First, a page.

For many, the nomination of Antony Blinken as the next US secretary of state promises a welcome return to a functional transatlantic relationship. In Europe, the work is on to explore how to overcome differences and build common fronts on issues of common interest.
But there has been less focus on how US-EU relations depend on Europe’s policies towards other parts of the world.
This perspective was emphasised by Mr Blinken himself last year in an essay written with the conservative foreign policy thinker Robert Kagan.
They wrote: “Our alliances are out of date in one key respect: The United States has European allies and Asian allies, but no institution links the Asian and European democracies. As China’s Belt and Road Initiative draws Asia, Europe and the Middle East closer together in ways that serve Beijing’s interests, the democracies also need a global perspective.”
Ulrich Speck, senior visiting fellow at the German Marshall Fund, has drawn attention to this remark, pointing out that “the content of the transatlantic relationship has become much more about the world outside”.
Through “norms, industrial standards, norm-setting”, Mr Speck said, China was pursuing “critical mass on a global scale . . . [And for] critical mass, the countries in the ‘grey zone’ [in between the bigger powers] start to matter — central Asia, south Caucasus, eastern Europe, the Asean countries — all these areas become areas of competition between two kinds of orders”.
The paradox is that multilateral institutions, norm-setting and standards are the EU’s bread and butter, and nowhere more so than in trade policy, the one area of international power where the EU can challenge the US. Yet it was Washington, not Brussels, that for years pursued a multilateral trading structure — the Trans-Pacific Partnership — to tie together friendly powers in Asia and lay down firmer US-designed foundations for the regional order into which China was rapidly emerging.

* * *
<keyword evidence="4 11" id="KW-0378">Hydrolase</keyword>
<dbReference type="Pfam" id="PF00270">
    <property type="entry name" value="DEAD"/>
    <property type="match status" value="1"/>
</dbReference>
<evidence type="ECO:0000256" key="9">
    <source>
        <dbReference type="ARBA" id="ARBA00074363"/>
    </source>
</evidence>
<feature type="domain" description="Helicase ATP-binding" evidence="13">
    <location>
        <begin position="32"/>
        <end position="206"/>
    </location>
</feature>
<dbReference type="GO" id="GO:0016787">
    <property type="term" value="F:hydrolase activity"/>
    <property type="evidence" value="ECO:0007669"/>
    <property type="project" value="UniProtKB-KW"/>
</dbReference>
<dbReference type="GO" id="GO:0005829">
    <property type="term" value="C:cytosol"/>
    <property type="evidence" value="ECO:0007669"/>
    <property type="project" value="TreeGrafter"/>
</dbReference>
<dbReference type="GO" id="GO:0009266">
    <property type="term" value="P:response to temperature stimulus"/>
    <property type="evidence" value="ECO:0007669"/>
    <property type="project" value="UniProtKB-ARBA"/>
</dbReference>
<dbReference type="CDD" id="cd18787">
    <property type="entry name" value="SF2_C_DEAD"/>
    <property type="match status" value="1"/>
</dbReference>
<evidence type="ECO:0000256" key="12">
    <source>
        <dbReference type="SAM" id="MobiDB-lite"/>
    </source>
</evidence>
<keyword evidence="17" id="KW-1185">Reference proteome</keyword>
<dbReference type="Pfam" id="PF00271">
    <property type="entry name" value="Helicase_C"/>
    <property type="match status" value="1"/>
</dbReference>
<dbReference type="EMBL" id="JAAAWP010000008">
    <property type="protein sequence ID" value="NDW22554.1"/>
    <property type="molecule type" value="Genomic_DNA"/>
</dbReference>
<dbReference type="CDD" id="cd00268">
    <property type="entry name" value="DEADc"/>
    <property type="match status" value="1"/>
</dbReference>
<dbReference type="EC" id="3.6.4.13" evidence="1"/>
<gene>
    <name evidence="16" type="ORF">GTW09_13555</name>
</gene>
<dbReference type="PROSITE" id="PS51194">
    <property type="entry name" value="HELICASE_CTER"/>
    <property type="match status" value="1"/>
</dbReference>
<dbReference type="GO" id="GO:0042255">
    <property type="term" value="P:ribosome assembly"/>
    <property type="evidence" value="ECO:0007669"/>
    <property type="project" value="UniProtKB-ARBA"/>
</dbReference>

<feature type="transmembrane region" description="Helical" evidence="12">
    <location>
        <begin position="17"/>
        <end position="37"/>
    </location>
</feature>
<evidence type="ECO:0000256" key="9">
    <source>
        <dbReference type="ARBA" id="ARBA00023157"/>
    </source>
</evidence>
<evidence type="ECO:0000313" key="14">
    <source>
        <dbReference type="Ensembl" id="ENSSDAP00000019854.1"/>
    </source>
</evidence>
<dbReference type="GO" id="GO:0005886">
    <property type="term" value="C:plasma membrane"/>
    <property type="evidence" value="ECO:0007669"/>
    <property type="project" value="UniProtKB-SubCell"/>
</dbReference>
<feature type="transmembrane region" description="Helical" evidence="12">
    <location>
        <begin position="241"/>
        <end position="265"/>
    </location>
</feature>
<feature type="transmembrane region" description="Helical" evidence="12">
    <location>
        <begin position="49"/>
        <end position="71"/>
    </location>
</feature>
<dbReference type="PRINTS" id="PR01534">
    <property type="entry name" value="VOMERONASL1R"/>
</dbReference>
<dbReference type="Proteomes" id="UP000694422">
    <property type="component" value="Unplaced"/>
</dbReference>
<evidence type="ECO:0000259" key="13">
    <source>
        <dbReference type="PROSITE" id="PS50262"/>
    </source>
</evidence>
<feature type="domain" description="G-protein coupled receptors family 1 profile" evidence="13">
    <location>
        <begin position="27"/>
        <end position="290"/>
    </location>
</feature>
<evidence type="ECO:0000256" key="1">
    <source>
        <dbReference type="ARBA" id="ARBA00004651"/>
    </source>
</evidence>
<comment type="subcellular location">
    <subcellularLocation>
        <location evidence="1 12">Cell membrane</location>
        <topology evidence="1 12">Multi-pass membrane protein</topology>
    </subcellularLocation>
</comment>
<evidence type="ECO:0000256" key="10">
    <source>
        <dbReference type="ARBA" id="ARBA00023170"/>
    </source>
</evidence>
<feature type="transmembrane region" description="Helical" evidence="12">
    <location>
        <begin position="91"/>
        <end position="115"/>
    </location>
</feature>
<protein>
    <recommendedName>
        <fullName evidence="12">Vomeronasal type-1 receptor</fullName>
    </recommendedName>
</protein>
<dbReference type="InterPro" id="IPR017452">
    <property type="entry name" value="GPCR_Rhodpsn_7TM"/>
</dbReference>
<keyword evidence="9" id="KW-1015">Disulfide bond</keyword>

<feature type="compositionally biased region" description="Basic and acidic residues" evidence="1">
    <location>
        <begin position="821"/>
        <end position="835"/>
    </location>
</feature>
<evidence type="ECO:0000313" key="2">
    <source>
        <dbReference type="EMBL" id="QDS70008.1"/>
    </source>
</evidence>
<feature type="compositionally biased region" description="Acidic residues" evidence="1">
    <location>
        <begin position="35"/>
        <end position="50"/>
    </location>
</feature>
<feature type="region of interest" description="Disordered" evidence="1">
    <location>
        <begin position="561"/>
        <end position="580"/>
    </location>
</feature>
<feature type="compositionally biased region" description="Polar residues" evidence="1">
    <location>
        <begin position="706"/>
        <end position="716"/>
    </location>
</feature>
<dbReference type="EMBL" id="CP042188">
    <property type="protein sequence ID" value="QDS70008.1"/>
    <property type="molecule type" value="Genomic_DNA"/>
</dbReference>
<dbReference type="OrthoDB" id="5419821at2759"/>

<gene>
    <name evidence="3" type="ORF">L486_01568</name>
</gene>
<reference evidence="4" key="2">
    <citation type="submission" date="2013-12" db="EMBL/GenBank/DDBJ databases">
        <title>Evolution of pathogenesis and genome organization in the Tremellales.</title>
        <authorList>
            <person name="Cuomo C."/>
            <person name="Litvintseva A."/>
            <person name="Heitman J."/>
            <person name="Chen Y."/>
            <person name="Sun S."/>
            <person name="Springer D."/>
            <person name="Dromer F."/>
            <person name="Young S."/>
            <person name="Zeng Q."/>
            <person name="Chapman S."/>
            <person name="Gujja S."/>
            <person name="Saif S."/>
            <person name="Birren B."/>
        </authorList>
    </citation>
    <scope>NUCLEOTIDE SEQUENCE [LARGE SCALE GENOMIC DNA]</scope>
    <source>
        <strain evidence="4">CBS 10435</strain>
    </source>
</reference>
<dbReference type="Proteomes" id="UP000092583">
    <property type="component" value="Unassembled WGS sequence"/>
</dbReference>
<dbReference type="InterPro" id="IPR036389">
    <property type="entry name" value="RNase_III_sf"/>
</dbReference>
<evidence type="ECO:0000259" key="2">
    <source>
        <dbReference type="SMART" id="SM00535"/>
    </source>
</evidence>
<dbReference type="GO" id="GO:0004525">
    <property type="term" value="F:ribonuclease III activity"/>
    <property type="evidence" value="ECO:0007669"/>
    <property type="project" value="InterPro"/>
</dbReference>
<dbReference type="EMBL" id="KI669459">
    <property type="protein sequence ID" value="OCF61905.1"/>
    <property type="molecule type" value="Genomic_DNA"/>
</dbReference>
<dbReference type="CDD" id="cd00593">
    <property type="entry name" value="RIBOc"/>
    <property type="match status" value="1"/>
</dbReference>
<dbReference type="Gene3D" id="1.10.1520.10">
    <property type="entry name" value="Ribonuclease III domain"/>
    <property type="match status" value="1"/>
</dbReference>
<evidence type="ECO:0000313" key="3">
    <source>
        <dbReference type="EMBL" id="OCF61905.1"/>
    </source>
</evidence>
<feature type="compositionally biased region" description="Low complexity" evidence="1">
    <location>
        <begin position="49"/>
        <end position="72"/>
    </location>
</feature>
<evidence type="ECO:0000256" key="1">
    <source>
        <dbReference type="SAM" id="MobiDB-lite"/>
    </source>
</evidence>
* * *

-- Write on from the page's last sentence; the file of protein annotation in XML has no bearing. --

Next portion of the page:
TPP was torpedoed by Donald Trump. But beyond signing bilateral trade deals with Asian countries in recent years, notably with Japan, South Korea and Singapore, the EU has never seemed to have much of a comprehensive alternative to offer the world’s most populated region. Instead, Asia has organised itself, with an amputated version of TPP and, more importantly, the Regional Comprehensive Economic Partnership signed this month. China, as the most heavyweight economy of RCEP, is likely to have the most influence over its rules.
Why has the EU failed to build attractive structures for international co-operation based on its own values and practices? One reason may be that it is “too diverse”, said Mr Speck: “With more coherence on our side, there would be more impact.”
Another problem is that the EU’s most promising tools may not be well suited for geopolitical strategy. Anu Bradford, Columbia law professor, has identified a “Brussels effect”, in which EU standards are voluntarily adopted elsewhere. The “fundamental logic” of this process “relies on the self-interest of global companies to conform to Brussels’ rules”, she said. “It is not something that involves imposition or coercion. The more geopolitical issues do not follow the market logic that makes companies comply.”
As for exporting its regulatory norms through trade agreements, Ms Bradford argued that “the EU’s record of enforcement is rather dismal”, even on the rule of law within Europe itself.
She also warned that China was entrenching its standards on digital technology. To counter this, the EU and the US should offer alternative technology solutions to developing countries, spell out the “dependency” that signing up to China’s initiatives would entail and collaborate in international standards organisations such as the internet Corporation for Assigned Names and Numbers and the UN’s International Telecommunication Union.
But Europe also has work to do at home, Ms Bradford said. “There needs to be real commitment to completing the digital single market. This can be a much less contested way of building regulatory influence [as a] side effect.
In other words, it may be that the EU’s most important contribution to transatlantic co-operation may be not bilateral or even multilateral, but unilateral.
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